How Horror Films Helped Me with My Anxiety

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Monica Drake

| 3 min read

Monica Drake and her fiance dressed up for Halloween
I have found that scary movies – coupled, of course, with traditional mental health support like medication and counseling – have helped counteract my anxiety.
But scary movies haven’t always helped my anxiety. In fact, as a kid – before I was diagnosed with generalized anxiety and panic disorder – it did quite the opposite.
I remember watching my first real scary movie – “Sixth Sense” – when I was 11 or 12 years old, and, for an entire year later, I was terrified to get up in the middle of the night, convinced I would see a “dead person” lurking in the darkness.
As a kid, the biggest trigger for my panic attacks was the topic of death – and, of course, with a scary movie, you’re pretty much guaranteed that some character will die. So, I swore off all scary movies for at least a decade after that.
It wasn’t until I finally received mental health treatment that I stopped being constantly terrified that my loved ones or I would die. I still live with anxiety, of course – but panic attacks went from occurring weekly to about once a month or less.
So, when I was 25 and a friend suggested watching a scary movie, I took a deep breath and decided to try again. And I found, as an adult, that not only did I enjoy the scary movie, but it also did something I never thought was possible – it actually made me feel less anxious instead of more.
So, how is it that movies designed to make you feel anxious can actually help people with anxiety disorder?
For me, I realized, if I watched these movies when I was feeling particularly anxious, I would forget about all the real-life things that were making me feel that way. When I was busy clutching onto my seat, waiting for the masked killer to jump out, I stopped fixating on my own self-consciousness or the guy I liked who didn’t text me back or worrying if I said something stupid in a meeting.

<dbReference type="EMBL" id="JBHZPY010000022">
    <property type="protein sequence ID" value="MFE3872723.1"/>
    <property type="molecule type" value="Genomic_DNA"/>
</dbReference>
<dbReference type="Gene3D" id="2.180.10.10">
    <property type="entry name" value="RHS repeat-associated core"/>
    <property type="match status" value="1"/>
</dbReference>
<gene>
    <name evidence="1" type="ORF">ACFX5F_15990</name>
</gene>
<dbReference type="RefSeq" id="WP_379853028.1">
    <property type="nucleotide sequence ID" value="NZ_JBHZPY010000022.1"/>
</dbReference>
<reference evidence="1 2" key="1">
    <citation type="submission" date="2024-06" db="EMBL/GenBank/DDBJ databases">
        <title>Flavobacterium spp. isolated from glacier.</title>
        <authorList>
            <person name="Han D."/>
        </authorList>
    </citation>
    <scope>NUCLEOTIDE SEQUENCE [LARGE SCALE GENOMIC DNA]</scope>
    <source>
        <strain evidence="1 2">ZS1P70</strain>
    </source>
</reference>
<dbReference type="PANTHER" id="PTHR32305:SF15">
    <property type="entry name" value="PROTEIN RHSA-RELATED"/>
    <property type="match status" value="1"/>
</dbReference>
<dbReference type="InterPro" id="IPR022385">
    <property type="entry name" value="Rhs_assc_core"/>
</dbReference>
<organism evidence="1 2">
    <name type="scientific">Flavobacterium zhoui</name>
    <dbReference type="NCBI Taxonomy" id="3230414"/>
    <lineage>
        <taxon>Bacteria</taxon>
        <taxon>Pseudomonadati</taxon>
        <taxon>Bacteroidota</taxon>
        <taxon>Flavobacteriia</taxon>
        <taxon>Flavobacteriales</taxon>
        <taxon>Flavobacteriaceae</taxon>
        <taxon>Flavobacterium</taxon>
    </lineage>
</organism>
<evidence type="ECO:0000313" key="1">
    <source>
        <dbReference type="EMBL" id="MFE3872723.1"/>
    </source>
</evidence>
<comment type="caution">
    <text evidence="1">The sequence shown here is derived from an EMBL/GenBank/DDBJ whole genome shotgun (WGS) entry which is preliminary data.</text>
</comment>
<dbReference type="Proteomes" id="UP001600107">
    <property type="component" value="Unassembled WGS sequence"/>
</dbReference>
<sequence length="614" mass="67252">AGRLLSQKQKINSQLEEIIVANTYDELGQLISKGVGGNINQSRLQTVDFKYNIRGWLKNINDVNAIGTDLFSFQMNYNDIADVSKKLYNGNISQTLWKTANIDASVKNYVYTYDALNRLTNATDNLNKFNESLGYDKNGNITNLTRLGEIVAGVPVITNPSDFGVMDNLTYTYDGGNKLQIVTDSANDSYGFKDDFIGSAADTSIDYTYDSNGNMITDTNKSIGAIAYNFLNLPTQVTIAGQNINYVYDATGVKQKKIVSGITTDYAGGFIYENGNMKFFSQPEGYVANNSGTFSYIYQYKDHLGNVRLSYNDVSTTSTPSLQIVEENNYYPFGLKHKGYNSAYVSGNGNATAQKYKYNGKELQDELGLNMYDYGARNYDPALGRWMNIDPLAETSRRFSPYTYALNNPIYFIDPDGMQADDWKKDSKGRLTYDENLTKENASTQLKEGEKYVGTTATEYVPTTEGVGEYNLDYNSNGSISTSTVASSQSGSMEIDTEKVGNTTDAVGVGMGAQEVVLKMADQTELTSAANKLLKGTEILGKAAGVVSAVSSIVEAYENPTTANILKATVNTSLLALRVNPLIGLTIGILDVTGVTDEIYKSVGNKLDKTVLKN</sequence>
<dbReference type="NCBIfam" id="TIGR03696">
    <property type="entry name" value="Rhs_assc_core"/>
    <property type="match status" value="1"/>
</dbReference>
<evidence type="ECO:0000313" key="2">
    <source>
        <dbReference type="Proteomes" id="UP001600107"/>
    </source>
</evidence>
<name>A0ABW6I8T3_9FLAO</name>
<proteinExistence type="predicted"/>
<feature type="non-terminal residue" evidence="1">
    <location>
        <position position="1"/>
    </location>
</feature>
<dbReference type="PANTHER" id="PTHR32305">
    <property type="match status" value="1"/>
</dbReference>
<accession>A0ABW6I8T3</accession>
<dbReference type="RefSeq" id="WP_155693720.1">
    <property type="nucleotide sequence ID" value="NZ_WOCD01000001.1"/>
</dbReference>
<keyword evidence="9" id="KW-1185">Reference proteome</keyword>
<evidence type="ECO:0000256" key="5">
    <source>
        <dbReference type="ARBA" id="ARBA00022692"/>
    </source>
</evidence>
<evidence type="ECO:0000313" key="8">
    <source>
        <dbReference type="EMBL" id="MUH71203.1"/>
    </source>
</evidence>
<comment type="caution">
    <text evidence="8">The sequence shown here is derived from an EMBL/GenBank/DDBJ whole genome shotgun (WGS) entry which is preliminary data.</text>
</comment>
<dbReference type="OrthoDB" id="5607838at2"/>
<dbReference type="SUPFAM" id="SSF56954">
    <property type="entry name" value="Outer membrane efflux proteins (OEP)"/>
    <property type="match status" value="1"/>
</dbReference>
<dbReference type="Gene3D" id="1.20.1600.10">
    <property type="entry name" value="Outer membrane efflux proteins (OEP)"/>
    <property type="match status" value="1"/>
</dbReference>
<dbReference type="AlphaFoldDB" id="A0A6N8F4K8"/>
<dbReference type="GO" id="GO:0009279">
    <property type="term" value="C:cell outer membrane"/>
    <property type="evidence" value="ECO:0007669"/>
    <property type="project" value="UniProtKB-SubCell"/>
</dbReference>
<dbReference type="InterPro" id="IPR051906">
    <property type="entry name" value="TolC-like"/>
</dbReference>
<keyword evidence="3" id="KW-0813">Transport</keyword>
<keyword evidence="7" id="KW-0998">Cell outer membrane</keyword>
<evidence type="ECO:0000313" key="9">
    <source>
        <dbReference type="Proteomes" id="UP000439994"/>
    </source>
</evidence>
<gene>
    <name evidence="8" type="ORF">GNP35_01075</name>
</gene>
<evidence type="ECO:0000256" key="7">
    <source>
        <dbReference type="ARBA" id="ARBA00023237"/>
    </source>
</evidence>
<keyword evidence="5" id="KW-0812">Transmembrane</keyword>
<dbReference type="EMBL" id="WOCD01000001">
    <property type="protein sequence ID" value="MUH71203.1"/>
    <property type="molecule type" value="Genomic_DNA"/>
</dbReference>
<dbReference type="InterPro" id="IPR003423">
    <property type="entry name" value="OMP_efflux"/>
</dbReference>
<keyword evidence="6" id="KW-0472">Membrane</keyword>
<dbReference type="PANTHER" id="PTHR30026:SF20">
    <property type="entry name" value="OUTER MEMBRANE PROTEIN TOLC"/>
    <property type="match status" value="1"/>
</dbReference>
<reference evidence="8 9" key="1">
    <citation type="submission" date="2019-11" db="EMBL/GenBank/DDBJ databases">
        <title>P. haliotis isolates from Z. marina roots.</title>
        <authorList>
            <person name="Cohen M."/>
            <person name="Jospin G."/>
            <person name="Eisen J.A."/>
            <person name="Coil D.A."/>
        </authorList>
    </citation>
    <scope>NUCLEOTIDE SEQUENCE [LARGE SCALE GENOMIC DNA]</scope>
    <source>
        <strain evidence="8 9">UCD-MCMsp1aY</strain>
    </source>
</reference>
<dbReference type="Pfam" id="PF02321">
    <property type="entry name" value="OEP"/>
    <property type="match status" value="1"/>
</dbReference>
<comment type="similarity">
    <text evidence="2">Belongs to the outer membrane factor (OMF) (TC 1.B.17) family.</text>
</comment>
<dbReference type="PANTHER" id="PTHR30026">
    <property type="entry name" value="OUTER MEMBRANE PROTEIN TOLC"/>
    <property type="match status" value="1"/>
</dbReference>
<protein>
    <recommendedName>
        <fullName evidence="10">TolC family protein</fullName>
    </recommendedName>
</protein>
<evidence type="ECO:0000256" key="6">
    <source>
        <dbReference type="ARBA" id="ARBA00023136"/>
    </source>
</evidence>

Research shows that there are also scientific reasons why scary movies can help people like me.
Psychology Today reports that adrenaline created by watching scary movies “sends a flood of oxygen-rich red blood cells through your body, boosts your immune system, and signals your brain to start releasing painkilling dopamine and endorphins.”
When you have anxiety disorder, you may have an abnormal fear response – because, for us, our brains react to normal, everyday events as if they were a major threat to us. But, when watching scary movies, for some people it can provide a release for this pent-up stress within a safe space.
In an interview with Vice Magazine, Mathias Clasen, PhD, a Danish scholar of horror fiction, said, “Exposure to horror films can be gratifying when the negative emotions caused by the film are manageable. We know it’s not real. … The genre allows us to voluntarily — and under controlled circumstances — get experience with negative emotion.”
There are many different treatments for anxiety. Medication. Exercise. Being outdoors. And even scary movies. There is no wrong way to cope. Just find the therapy works for you.
Opinions expressed in this blog belong solely to the author and do not necessarily reflect the opinions or beliefs of Blue Cross Blue Shield of Michigan or its subsidiaries and affiliates.
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Photo credit: Courtesy of Monica Drake

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